Loud is one word that comes to mind when you think about smoke alarms. However, it’s this feature that could save your life in the event of a fire.

During a house fire, poisonous smoke and fumes fill the space long before the heat and flames spread. If you are already sleeping at the time of the fire, this can put you into a deeper sleep rather than waking you up. Smoke alarms are designed to detect smoke and sound an alarm when activated, waking you up before it’s too late.

Unfortunately, this life-saving device is too often neglected. Batteries are often removed if the alarm goes off unexpectedly and some houses don’t have any smoke alarms installed at all. All homes should have one fitted and occupants should test it periodically and replace the batteries yearly.

When it comes to protecting your valuable assets, smoke alarms go beyond protecting your house and the physical contents that are inside. It’s about protecting the people who live within your home; your family, pets, friends, tenants or yourself. The new smoke alarm regulation aims to enforce this safety measure, and below is what you need to know.

 

New smoke alarm regulation

From 1 January 2022, all homes or units sold or leased, or properties due for a lease renewal, must comply with the new regulations to install or replace existing smoke alarms with photoelectric smoke alarms.

Photoelectric alarms are more advanced and are widely regarded as being superior to ionisation alarms in most circumstances. They respond faster than other alarms to most fire types and are less likely to cause false alarms. They are particularly effective at detecting smouldering fires, which provides the earliest possible warning of a small developing fire.

An easy way to check the type of smoke alarm you have installed is to look for a radioactive warning symbol. If your alarm has this symbol, it is an ionisation smoke alarm and depending on age, may need to be replaced.

 

Here’s what you need to know based on your living arrangement:

Landlord
As a Landlord, it’s your responsibility to install smoke alarms that comply with current Smoke Alarm legislation. Any existing smoke alarms manufactured more than ten years ago, and any smoke alarms that do not operate when tested must be replaced with photoelectric smoke alarms that comply with Australian Standard 3786–2014. All smoke alarms should be interconnected within the dwelling.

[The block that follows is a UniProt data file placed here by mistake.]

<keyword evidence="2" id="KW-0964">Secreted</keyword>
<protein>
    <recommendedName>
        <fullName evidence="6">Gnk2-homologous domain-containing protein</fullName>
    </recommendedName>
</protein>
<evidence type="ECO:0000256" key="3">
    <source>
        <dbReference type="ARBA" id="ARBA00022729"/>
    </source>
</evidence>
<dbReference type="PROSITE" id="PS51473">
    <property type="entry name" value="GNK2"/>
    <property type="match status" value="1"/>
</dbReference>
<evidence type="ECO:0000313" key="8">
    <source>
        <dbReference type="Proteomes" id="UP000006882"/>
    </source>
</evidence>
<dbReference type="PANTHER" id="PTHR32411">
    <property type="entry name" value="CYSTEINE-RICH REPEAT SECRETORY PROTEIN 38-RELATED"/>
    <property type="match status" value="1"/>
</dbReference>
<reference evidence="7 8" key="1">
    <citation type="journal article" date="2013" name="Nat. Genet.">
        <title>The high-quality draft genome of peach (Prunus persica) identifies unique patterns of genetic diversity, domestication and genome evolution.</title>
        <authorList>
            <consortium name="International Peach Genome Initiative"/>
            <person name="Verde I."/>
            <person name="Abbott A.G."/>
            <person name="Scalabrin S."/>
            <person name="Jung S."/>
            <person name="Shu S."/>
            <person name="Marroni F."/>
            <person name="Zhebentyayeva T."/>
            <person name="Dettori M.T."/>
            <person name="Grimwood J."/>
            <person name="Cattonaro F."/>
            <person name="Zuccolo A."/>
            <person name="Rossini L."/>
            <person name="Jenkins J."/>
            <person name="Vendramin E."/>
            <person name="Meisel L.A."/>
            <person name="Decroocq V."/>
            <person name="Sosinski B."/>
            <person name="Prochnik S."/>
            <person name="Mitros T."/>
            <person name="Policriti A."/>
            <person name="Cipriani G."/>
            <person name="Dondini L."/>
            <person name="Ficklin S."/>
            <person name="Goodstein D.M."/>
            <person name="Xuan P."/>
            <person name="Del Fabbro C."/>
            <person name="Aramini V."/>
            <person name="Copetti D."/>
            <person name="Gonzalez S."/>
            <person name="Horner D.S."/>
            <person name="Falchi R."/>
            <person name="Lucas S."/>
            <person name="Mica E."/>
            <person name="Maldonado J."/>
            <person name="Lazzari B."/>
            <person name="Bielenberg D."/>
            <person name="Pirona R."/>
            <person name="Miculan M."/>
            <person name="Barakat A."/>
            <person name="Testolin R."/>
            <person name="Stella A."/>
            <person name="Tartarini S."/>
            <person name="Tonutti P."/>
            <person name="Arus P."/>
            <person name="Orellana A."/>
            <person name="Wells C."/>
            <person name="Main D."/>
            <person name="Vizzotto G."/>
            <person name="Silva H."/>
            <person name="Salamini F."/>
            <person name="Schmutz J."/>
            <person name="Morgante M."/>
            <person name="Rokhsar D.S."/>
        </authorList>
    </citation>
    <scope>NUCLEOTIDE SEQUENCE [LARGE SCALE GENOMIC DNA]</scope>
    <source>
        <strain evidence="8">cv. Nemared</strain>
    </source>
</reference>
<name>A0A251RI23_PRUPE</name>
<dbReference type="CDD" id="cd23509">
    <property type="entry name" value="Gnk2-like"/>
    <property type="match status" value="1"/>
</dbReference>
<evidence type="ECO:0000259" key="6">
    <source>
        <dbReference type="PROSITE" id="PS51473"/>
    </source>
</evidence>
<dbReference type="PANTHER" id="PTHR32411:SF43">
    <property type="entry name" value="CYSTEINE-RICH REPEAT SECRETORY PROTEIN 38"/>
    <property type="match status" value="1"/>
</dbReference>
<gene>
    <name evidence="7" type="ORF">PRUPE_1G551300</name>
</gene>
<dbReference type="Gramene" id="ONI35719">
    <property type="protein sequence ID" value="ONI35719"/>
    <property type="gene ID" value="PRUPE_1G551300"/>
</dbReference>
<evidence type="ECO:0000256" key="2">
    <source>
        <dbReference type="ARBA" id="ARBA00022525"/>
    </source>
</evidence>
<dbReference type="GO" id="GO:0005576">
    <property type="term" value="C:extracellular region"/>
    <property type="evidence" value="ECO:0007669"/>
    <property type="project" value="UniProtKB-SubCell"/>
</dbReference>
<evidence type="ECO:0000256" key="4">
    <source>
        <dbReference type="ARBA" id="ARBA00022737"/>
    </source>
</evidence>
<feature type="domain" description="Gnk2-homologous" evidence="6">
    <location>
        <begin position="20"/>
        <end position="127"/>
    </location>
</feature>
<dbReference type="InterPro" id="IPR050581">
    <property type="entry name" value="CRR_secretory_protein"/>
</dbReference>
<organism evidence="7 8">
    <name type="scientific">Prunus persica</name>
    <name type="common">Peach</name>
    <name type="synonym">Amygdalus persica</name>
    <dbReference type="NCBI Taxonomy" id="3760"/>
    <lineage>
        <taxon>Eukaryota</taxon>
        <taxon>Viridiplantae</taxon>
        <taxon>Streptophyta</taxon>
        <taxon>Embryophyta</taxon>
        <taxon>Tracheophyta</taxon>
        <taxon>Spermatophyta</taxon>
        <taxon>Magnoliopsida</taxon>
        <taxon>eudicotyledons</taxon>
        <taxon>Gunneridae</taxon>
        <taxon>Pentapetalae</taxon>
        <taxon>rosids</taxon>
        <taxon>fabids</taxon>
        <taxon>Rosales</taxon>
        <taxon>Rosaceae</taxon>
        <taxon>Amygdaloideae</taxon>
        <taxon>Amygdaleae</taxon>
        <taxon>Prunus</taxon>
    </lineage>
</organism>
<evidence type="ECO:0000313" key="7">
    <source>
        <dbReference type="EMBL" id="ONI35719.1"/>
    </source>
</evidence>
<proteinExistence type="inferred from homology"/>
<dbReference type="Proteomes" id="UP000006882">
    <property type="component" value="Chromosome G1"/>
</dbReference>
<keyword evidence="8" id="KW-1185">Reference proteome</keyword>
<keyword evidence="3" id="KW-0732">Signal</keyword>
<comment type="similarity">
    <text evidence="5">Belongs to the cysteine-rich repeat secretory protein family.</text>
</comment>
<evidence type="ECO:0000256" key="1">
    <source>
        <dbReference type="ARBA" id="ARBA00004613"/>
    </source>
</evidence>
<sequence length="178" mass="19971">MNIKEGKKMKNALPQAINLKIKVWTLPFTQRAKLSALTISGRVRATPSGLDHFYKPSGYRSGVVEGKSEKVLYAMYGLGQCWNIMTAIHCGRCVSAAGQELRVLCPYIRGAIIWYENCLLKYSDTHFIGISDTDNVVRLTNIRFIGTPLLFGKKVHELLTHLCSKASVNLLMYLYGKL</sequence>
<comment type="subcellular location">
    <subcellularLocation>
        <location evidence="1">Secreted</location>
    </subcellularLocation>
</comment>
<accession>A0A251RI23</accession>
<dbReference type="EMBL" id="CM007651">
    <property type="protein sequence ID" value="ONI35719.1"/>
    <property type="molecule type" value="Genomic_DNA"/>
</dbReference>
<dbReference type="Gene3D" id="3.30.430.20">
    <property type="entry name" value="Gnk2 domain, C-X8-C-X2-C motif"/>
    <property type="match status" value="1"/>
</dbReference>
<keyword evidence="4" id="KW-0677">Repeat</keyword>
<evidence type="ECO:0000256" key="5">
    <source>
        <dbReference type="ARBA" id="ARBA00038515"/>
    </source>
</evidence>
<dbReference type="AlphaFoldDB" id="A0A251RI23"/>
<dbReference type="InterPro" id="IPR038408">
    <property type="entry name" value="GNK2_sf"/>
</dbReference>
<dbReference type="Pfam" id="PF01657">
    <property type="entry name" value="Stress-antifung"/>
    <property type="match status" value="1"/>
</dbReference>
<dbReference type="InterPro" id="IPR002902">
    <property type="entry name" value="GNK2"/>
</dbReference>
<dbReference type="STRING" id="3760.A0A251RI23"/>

If you don’t comply with this smoke alarm regulation by 1 January 2022, you are not permitted to rent out your property legally. You will be forced to lose any current tenants and cover the costs to find new ones.

Renter
If you’re renting a property, your landlord is responsible for the installations of the smoke alarms. However, it is your responsibility to test and clean each smoke alarm in the dwelling, at least once every 12 months, during your lease. Any issues with the smoke alarms during the testing should be reported back to the landlord immediately so they can assist you with a resolution.

Existing dwellings
All existing private homes, townhouses and units will require photoelectric interconnected smoke alarms. Existing smoke alarms manufactured more than ten years ago must be replaced with photoelectric smoke alarms, which comply with Australian Standards (AS) 3786-2014. Any smoke alarms that do not operate when tested must be replaced immediately, and any existing hardwired smoke alarms that need replacement must be replaced with a hardwired photoelectric smoke alarm.

The legislation requires that smoke alarms must be installed in the following locations:

  • On each storey.
  • In each bedroom.
  • In hallways that connect bedrooms and the rest of the dwelling.
  • If there is no hallway; install the smoke alarm between the bedroom and other parts of the storey.
  • If there are no bedrooms on a storey, at least one smoke alarm must be installed in the path leading to the exit of the dwellings.

New dwellings and dwellings being renovated
As part of the building approval process, all new homes and renovations should have the required smoke alarms installed to comply with the requirements of the National Construction Code (NCC).

For dwellings being sold, leased or an existing lease renewed.
From 1 January 2022, all homes or units being sold or leased, or existing leases renewed, will require hardwired photoelectric, interconnected smoke alarms.

Smoke alarms in the dwelling must:

  • Be photoelectric (AS3786-2014).
  • Not contain an ionisation sensor.
  • Be either hardwired to the mains power supply or powered by a non-removable 10 year battery.
  • Be interconnected with every other smoke alarm in the dwelling, so all activate together.

Once the correct smoke alarms are installed in your home, it’s essential to test them at least once a month by pressing the test button. Also, remember to replace all the smoke alarms in your home every ten years.

Smoke alarms are essential and could be the difference between life and death, so make sure your devices are always up to date. Contact the team at East West Insurance Brokers to ensure your property is correctly covered in the event of a fire.

1800 809 132
hello@ewib.com.au | www.ewib.com.au

Important Note: All insurance policies have exclusions. Please refer to the Product Disclosure Statement or Policy Wording to decide whether an insurance policy meets your needs.

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